Jeneba Bangura, Deputy Commissioner General at the National Revenue Authority of Sierra Leone shared successful practices in light of the COVID-19 pandemic. Ms. Bangura stressed that African revenue authorities with high digital capacities and capabilities have been better in dealing with the pandemic. She highlighted the establishment of a dedicated email address to support large taxpayers returns and ensure their compliance, as well as the setting up of drop boxes for small and medium taxpayers. Additionally, further measures  such as debts audits, online planning, virtual trainings and reforms concerning the customs and domestic tax departments have been implemented in Sierra Leone to foster the country’s efforts towards sustainable revenue mobilisation and move towards a more digitalised system.

Raúl Zambrano, Director for Technical Assistance and Information Technology at the Inter-American Center of Tax Administrations (CIAT) presented the newly published book “ICT as a Strategic Tool to Leapfrog the Efficiency of Tax Administrations”. The publication on the use of information and communication technology (ICT) covers a set of chapters comprising tax administration processes and the technology used — including registry, payment processing, risk management or audits – as well as a second set of chapters dealing with IT processes, and a roadmap on how to implement information systems on tax administrations.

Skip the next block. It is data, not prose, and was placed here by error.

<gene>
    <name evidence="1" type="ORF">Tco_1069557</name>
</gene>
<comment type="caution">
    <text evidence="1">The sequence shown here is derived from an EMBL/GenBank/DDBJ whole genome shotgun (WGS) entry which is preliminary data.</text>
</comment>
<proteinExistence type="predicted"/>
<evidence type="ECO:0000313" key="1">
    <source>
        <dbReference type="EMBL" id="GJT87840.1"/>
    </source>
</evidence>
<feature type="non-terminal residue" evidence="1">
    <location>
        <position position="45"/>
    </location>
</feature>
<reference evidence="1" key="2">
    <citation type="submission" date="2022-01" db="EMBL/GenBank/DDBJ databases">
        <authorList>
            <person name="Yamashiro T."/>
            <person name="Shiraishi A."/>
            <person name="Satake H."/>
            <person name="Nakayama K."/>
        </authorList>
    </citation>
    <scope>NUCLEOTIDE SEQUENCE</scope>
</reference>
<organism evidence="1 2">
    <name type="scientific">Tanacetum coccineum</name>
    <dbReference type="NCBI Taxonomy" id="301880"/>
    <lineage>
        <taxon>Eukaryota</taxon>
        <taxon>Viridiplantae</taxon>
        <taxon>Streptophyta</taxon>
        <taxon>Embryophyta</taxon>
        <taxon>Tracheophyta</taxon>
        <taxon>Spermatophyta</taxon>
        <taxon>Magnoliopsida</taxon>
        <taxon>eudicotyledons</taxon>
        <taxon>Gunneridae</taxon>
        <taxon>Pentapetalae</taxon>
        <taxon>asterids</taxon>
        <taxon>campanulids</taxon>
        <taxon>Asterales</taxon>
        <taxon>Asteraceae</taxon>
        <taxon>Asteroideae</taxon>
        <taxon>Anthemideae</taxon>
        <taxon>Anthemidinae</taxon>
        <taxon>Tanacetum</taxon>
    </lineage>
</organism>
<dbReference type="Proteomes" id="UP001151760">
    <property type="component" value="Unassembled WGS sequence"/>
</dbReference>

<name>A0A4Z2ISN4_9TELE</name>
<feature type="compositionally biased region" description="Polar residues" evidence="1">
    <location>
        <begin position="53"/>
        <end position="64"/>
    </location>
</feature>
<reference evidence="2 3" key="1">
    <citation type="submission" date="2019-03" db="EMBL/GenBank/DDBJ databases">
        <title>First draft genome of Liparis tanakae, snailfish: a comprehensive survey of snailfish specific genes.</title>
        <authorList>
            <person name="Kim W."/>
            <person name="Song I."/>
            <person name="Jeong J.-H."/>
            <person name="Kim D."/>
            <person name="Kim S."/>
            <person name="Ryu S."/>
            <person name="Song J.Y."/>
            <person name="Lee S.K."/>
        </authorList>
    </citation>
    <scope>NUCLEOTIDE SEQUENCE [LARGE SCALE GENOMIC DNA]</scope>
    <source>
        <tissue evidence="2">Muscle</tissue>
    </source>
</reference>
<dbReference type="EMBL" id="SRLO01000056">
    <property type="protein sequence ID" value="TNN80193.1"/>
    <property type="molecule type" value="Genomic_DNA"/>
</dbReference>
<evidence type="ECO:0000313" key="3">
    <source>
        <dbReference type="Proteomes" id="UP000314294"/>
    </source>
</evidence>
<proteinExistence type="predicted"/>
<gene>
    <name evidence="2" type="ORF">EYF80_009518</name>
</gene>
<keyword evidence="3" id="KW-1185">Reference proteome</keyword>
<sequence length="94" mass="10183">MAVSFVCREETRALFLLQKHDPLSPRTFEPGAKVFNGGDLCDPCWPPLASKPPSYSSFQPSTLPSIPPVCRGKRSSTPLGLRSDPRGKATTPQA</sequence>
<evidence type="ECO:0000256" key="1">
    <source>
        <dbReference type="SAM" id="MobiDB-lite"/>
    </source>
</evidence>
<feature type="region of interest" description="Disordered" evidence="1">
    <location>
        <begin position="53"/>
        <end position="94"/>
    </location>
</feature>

Nathan Coplin, Policy Advisor at Oxfam International shared some preliminary findings on a project on “How do we know we are on the right path?", that aims to assess the quality of DRM cooperation of ATI members, by analysing the elements of equity on DRM projects. The preliminary results show that 23% of the projects have components that are considered to contribute to equitable tax reform efforts. in addition, DRM support is increasingly channelled to multilateral organisations, while the amount of DRM support target to regional tax organisations has slightly decreased. To reverse this trend, he asked to localise country led DRM support. Previous work from Oxfam on the topic can be found in their website.

Lastly, Ibrahim Alubala, Advisor at Save the Children Kenya presented some recent achievements to help the engagement of counties’ governments in the generation of own resources. Save the Children Kenya has been able to domesticate the normative framework of DRM to engage local county governments in the topic, disentangled the information of tax proposals and policy documents to enhance civil society understanding as well as created room for exchange between taxpayers and county governments to raise problems and enabled negotiations. Finally, it has also developed a legal framework for county revenue legislation.

Thanks to the valuable contributions by ATI development partners, partner countries and supporting organisations, the 2020 ATI General Assembly served as an additional platform for exchanging success stories, facilitating discussions and encouraging peer learning.